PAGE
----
Read the latest on the Las Vegas shooting with Tuesday’s live updates.
Country music artists and other performers expressed words of sympathy as well as frustration over gun violence on Monday as they mourned the mass shooting at a Las Vegas concert. One guitarist who played there said that the killings had changed his views on gun laws.
Some of these comments were politically striking, given that country music — which is widely popular across the nation — has a vocal fan base among gun owners. In 2010, the National Rifle Association started NRA Country to show “a softer side” of its organization. Its artist partners include some of the genre’s biggest stars, including Trace Adkins, Florida Georgia Line, Tyler Farr and Thomas Rhett.
The performer whose views had shifted — Caleb Keeter of the Josh Abbott Band, which was part of the weekend lineup in Las Vegas — said on Twitter on Monday that he had been “a proponent of the Second Amendment my entire life.”
He added, “Until the events of last night.”
Mr. Keeter, a guitarist, said that members of the band legally had firearms on the bus, but refrained from using them for fear the police would mistakenly think they were part of the attack.
“We need gun control RIGHT. NOW.” Mr. Keeter wrote. “My biggest regret is that I stubbornly didn’t realize it until my brothers on the road and myself were threatened by it.”
Mr. Keeter said he had written a living will and goodbye messages to his parents and partner on Sunday for fear that he would not survive the night. Members of his crew received shrapnel wounds, he said.
Country music is among the most popular genres in American music, particularly in live performances and on the radio, and is more broadly beloved than sometimes assumed. In 2016, country was the most-listened to radio format for the eighth consecutive year, topping news/talk radio and Top 40 with 13.6 percent of all listening, according to Nielsen. Large outdoor festivals like Stagecoach, Taste of Country and CMA Music Fest draw millions of fans every year.
Politically, the genre has long been associated with red states, especially in the South, and a conservative bent, even casting out some of its left-leaning, outspoken stars, like the Dixie Chicks, who faced a widespread industry boycott after criticizing President George W. Bush in 2003. While pop stars like Lady Gaga and Beyoncé closely aligned themselves with Hillary Clinton in last year’s election, country artists like Lee Brice and Chris Janson performed in support of Donald J. Trump at the Republican National Convention.
The Las Vegas attack, which killed at least 59 people, happened Sunday on the final night of the Route 91 Harvest Festival, a three-day country music event. Online video showed the singer Jason Aldean, who was listed as the festival’s final act, performing as the shooting began.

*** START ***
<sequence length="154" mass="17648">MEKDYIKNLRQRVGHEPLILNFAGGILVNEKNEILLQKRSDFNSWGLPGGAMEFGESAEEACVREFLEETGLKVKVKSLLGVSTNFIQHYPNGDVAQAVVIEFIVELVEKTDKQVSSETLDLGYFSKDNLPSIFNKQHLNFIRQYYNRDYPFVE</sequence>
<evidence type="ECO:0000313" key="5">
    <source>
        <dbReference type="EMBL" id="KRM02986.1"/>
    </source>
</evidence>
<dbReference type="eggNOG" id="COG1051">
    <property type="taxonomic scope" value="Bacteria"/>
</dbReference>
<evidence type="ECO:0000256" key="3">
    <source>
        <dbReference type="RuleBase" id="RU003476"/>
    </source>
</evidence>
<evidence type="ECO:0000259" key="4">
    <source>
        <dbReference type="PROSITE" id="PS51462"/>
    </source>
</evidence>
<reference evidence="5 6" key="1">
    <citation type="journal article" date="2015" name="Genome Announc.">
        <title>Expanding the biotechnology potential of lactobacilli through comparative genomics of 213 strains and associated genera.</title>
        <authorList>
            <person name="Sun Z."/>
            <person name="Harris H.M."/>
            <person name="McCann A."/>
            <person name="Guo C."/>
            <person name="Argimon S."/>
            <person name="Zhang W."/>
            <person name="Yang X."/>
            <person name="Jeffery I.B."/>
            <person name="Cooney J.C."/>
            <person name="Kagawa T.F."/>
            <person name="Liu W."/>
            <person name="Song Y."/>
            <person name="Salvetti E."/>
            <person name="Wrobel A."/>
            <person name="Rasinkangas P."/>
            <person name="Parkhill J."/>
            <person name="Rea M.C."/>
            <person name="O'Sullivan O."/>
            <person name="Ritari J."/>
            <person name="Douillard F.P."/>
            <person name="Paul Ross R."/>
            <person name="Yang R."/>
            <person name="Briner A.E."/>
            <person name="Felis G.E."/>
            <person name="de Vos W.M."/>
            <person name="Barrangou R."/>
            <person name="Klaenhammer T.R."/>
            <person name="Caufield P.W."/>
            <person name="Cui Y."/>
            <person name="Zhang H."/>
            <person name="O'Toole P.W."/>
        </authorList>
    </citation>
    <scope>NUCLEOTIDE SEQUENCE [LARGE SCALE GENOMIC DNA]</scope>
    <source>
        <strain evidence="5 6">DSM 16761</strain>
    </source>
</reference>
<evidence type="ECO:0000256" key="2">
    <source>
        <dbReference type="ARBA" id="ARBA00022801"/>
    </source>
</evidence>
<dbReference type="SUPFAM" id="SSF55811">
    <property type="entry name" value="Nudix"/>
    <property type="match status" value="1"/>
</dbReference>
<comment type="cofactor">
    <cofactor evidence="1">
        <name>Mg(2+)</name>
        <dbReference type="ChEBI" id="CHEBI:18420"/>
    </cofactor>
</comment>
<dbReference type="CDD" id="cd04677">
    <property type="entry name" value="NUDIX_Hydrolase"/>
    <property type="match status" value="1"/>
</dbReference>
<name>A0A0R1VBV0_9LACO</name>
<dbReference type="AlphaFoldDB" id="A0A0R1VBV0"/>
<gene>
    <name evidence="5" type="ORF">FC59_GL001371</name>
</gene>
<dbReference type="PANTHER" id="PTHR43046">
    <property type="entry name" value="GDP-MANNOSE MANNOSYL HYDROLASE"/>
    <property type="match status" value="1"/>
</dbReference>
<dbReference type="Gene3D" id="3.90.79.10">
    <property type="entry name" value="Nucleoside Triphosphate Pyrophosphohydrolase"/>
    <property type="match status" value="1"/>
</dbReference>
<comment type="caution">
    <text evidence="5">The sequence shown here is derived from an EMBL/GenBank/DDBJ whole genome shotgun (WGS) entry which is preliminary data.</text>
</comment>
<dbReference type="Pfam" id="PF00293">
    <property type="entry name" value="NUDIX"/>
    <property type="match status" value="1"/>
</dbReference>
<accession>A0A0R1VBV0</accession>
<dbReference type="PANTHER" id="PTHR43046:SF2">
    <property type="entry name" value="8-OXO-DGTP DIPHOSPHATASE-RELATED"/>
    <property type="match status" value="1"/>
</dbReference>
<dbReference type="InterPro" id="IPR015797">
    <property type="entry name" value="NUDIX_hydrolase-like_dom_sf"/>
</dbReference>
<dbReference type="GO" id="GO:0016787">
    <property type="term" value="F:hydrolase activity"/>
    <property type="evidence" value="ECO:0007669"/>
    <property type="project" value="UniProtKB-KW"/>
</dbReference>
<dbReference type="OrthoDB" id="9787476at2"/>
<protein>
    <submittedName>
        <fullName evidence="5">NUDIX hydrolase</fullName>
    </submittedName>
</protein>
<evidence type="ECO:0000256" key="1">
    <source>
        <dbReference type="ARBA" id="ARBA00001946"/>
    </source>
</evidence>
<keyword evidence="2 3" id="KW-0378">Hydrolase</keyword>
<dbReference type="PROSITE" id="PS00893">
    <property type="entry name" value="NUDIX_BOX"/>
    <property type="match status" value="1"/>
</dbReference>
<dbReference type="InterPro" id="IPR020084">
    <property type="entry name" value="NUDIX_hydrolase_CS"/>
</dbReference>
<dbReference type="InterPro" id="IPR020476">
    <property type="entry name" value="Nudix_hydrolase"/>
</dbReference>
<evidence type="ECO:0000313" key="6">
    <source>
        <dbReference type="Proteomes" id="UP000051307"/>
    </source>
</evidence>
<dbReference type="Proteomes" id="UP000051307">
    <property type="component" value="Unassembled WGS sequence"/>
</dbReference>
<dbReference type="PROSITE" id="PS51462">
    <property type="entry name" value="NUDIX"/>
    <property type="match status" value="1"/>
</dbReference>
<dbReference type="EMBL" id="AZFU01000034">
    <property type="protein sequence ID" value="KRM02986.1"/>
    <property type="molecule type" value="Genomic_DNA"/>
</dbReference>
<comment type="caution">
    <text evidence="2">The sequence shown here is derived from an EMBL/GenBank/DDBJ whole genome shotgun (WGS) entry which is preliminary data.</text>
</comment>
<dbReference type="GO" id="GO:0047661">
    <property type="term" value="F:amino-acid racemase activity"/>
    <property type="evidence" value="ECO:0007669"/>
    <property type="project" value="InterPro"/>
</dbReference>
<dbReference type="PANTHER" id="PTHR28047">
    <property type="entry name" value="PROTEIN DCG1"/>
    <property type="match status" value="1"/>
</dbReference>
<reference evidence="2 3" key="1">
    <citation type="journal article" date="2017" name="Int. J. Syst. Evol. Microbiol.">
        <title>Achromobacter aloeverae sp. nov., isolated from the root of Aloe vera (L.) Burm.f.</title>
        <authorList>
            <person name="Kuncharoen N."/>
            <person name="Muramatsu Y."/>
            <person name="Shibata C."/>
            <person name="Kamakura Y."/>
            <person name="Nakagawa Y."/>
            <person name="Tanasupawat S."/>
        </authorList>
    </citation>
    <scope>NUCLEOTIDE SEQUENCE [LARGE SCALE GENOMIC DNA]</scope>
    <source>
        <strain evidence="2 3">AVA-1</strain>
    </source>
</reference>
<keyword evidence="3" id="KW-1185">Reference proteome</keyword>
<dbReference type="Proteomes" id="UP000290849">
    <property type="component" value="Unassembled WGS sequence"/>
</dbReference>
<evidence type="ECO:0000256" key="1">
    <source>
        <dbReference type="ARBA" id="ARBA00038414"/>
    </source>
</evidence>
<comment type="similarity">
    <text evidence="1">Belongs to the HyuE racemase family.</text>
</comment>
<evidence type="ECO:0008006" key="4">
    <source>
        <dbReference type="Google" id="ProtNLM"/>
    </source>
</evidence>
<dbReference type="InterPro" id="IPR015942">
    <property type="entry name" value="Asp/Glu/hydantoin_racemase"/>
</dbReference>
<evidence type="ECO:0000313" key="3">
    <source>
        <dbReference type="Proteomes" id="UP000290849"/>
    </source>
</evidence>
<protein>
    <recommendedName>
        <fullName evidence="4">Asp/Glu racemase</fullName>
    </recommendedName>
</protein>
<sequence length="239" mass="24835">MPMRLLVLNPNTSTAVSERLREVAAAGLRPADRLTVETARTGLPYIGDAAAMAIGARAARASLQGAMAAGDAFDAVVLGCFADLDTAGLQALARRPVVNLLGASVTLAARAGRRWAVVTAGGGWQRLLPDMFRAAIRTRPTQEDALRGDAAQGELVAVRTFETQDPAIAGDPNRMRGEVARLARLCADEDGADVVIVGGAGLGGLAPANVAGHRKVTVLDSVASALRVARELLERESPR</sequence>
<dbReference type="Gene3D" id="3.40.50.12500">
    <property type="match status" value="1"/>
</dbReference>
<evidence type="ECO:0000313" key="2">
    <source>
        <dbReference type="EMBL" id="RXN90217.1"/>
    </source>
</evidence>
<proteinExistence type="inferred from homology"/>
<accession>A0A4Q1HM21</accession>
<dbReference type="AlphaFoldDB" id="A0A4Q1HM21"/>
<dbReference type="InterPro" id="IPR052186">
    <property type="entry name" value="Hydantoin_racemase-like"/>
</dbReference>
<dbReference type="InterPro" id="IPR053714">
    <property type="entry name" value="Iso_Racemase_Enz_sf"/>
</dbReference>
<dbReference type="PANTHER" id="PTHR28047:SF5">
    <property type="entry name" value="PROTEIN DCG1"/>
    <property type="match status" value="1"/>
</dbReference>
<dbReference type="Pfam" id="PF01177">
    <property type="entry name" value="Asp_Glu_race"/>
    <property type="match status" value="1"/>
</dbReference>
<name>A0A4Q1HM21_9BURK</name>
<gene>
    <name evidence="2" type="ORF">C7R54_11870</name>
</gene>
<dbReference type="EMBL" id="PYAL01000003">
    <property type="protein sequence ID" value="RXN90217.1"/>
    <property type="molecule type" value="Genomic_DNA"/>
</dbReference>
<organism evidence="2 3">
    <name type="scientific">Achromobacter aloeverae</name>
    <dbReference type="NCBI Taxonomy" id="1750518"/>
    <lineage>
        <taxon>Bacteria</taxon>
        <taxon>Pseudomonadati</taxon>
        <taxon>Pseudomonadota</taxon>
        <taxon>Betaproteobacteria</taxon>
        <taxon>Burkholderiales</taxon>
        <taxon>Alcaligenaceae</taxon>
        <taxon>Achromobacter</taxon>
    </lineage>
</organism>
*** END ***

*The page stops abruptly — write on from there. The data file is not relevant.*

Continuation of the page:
Mr. Aldean said early Monday that the attack was “beyond horrific.” He expressed further anguish on Tuesday, saying he was scared, angry and heartbroken.
“Something has changed in this country and in this world lately that is scary to see,” he said in a statement posted on Twitter. “This world is becoming the kind of place I am afraid to raise my children in.”
Mr. Aldean also called for unity. “Time to come together and stop the hate,” he said.
Jake Owen, a country singer who had performed earlier in the night, said on CNN on Monday that he was onstage with Mr. Aldean when the attack unfolded.
“It’s like shooting fish in a barrel from where he was,” Mr. Owen said, referring to the gunman, who the police said carried out the attack from a hotel room at the Mandalay Bay Resort and Casino. “I feel so bad for these people. We’re so lucky that none of us were in the line of fire.”
Mr. Owen added that the shooting continued for some time.
“This is not an exaggeration: This shooting was going on for at least 10 minutes,” he said. “It was nonstop.”
“I was running for my life like everyone else,” Mr. Owen added in a statement later on Monday.
Several other performers included in the festival lineup also offered sympathy online.
The singer Luke Combs posted a photo on Instagram of himself onstage earlier on Sunday, along with a pointed message.
“I wanted to post a photo of what this festival was supposed to be about and not give this horrible person the recognition he so desperately wanted,” Mr. Combs wrote. “I am incredibly saddened by tonight’s events and while I’m thankful that me and all of my band and crew are alive and unharmed, I can’t help but hurt for all the people who weren’t as fortunate and the pain their loved ones must feel.”
In a Twitter post, Kane Brown, a country singer who had performed hours before the attack, according to the schedule, offered prayers for Las Vegas. In another, he issued a four-word reaction: “This world is sick.”
Rosanne Cash urged her fellow performers to take a stand against the National Rifle Association, which advocates for broad gun rights.
“The laws the N.R.A. would pass are a threat to you, your fans, and to the concerts and festivals we enjoy,” she wrote in a New York Times Op-Ed. “The stakes are too high to not disavow collusion with the N.R.A.”
The pop singer Ariana Grande, whose concert in Manchester, England, was struck in May by a suicide bomber who killed 22 people and wounded hundreds more, wrote on Twitter, “My heart is breaking for Las Vegas,” and called for more gun control measures.
Britney Spears, whose show is running at Planet Hollywood in Las Vegas, said on Twitter that she was “completely heartbroken” by the attack. Jennifer Lopez and Celine Dion, who are also performing in the city, echoed that sentiment.
Mary Suh contributed reporting.